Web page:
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The advice is: do not bet. Suppose you download a gambling app that bets on games where the outcome is similar to a coin flip. You start receiving emails from someone associated with the app (so they bypass your spam filters). Each day for 20 days you receive an email predicting the outcome of the game. Each of the 20 predictions is correct. What do you do? Nothing. What you are unaware of (but should suspect) is that on the first email, the sender has sent out 8 million emails making a prediction (it is a popular gambling app). 4 million of those predicted the home team wins and the other 4 million predicted the visiting team wins. The next day the emails only goes out to those that received the correct prediction. Rinse. Repeat. And you happen to be an (un)lucky recipient of the 21st email distribution. The world you live in is no weirder than the world a Powerball Lottery winner lives in.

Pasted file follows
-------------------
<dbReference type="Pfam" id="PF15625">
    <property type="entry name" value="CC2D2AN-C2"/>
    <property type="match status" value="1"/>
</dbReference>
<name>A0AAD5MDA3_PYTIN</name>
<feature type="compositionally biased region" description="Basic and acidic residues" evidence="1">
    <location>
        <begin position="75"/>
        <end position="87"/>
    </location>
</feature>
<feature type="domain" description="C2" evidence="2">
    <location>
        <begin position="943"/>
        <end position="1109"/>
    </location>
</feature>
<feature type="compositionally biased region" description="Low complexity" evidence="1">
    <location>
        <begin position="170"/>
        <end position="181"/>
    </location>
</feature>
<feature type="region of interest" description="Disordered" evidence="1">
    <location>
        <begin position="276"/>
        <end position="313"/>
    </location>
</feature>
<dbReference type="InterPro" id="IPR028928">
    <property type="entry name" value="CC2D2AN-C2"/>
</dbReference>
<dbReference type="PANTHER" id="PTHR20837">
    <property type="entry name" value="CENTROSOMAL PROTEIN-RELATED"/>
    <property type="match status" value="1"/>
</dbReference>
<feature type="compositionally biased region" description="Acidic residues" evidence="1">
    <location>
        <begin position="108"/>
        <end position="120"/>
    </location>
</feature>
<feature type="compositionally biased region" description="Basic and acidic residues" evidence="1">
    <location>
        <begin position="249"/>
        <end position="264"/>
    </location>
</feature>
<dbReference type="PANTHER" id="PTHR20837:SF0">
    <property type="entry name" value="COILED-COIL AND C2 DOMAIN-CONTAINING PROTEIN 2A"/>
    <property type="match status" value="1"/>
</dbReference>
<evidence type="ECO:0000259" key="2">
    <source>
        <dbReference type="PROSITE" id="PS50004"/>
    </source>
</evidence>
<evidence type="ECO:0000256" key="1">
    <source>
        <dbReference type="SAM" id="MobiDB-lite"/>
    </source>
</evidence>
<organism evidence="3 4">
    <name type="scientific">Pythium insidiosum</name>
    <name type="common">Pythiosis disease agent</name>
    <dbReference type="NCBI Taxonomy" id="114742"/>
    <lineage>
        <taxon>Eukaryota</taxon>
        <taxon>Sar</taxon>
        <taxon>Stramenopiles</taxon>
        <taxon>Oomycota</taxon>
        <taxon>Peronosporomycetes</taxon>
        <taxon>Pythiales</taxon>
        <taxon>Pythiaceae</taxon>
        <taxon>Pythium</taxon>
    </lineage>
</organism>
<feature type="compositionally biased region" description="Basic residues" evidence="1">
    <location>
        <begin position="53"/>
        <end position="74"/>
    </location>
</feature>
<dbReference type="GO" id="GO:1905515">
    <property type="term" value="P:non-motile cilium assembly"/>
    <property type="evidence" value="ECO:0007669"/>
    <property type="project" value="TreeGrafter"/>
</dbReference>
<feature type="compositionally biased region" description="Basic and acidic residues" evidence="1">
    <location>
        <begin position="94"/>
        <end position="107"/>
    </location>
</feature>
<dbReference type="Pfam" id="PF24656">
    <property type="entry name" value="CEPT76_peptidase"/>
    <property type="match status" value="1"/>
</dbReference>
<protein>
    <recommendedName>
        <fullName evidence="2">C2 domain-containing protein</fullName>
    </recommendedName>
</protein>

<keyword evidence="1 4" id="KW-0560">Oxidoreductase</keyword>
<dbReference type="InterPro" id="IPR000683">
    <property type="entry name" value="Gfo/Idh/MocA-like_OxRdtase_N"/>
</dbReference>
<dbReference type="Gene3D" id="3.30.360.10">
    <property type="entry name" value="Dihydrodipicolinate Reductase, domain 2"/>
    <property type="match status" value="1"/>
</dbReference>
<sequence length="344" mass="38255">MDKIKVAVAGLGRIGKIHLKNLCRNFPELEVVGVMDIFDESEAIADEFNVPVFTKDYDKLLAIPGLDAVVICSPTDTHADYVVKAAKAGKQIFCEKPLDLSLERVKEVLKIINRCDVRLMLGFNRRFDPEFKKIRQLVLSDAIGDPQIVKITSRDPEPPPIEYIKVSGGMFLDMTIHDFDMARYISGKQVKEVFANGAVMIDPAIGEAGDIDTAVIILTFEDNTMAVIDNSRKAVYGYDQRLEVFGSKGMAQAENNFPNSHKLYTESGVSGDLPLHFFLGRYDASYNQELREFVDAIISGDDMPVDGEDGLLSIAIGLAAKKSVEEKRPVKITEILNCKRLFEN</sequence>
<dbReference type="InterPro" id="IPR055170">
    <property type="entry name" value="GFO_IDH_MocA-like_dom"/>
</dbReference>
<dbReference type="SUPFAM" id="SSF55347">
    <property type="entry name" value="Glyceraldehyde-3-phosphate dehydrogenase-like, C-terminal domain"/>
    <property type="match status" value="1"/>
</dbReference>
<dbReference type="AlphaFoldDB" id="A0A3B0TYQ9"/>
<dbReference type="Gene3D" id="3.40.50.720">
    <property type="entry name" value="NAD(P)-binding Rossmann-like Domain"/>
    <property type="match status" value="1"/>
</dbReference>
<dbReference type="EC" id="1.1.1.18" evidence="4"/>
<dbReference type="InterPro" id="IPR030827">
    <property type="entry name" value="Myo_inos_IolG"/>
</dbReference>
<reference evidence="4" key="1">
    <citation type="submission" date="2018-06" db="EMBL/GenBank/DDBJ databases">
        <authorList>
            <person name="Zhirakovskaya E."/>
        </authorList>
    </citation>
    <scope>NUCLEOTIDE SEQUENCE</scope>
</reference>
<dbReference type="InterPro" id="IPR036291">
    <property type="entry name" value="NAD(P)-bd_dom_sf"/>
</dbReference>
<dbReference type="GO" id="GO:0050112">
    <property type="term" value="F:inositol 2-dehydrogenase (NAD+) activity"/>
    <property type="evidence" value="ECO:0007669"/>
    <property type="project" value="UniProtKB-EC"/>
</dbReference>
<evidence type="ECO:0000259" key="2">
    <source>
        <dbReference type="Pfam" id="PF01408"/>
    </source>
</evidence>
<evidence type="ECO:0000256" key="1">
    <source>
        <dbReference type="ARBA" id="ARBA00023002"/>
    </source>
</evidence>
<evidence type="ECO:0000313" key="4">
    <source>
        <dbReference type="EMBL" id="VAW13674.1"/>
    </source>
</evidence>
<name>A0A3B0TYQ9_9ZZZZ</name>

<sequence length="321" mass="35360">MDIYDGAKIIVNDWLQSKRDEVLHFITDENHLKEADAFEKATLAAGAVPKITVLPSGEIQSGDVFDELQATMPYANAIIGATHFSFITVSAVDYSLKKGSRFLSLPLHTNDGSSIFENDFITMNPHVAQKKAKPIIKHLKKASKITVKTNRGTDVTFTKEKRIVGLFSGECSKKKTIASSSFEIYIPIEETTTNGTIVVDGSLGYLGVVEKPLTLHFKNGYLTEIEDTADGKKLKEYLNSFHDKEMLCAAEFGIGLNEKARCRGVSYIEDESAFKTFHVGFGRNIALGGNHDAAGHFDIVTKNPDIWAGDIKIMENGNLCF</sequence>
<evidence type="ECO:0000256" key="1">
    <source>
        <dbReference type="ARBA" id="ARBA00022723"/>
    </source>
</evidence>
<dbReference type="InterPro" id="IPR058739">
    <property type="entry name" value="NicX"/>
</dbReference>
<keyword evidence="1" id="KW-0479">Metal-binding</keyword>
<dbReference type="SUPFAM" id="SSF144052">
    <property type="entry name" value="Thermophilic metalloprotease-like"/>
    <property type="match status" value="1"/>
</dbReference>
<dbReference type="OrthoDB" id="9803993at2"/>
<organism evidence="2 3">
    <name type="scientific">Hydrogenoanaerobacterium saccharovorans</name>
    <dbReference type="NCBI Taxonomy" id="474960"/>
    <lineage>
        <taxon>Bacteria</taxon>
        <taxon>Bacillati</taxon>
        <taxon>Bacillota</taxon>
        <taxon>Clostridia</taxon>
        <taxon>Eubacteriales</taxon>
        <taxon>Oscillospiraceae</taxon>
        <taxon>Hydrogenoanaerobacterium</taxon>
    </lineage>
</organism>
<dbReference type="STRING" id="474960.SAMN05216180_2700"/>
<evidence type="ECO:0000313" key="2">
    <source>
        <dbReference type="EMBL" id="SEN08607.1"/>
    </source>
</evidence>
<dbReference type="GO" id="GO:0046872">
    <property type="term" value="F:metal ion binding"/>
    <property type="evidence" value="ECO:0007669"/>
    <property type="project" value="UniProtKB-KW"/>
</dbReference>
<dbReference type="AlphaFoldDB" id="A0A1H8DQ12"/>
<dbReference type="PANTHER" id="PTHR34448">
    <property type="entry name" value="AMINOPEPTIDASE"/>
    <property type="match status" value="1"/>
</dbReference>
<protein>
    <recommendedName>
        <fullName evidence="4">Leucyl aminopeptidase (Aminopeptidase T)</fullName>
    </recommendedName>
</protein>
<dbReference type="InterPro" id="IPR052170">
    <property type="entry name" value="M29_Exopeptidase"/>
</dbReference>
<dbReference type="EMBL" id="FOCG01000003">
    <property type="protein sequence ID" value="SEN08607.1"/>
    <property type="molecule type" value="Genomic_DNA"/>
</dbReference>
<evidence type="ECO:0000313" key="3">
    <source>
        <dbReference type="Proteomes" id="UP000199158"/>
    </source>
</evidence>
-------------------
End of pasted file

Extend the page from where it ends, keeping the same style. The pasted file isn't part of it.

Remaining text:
Assuming the bureaucracy is hierarchical, the maximizer may vary depending on the level. At the lower levels, a process-maximizer may best model behavior. Map versus territory. Akin to a mis-aligned AI paperclip-maximizer, reward is based on adherence to process, results do not matter. Mid-hierarchical levels are budget-maximizers. Body-count may be a surrogate. The bureaucratic topology that emerges and morphs at these mid-levels is where things become chaotic for the higher levels. Perhaps entrenchment, power, consensus, and hubris-maximizers join the dance. Predicting behavior at these higher levels may be more a matter of profiling than modeling. Regardless, the bureaucracy as a whole is more like an oil tanker than a jet ski. Its behavior in the near term is rather obvious.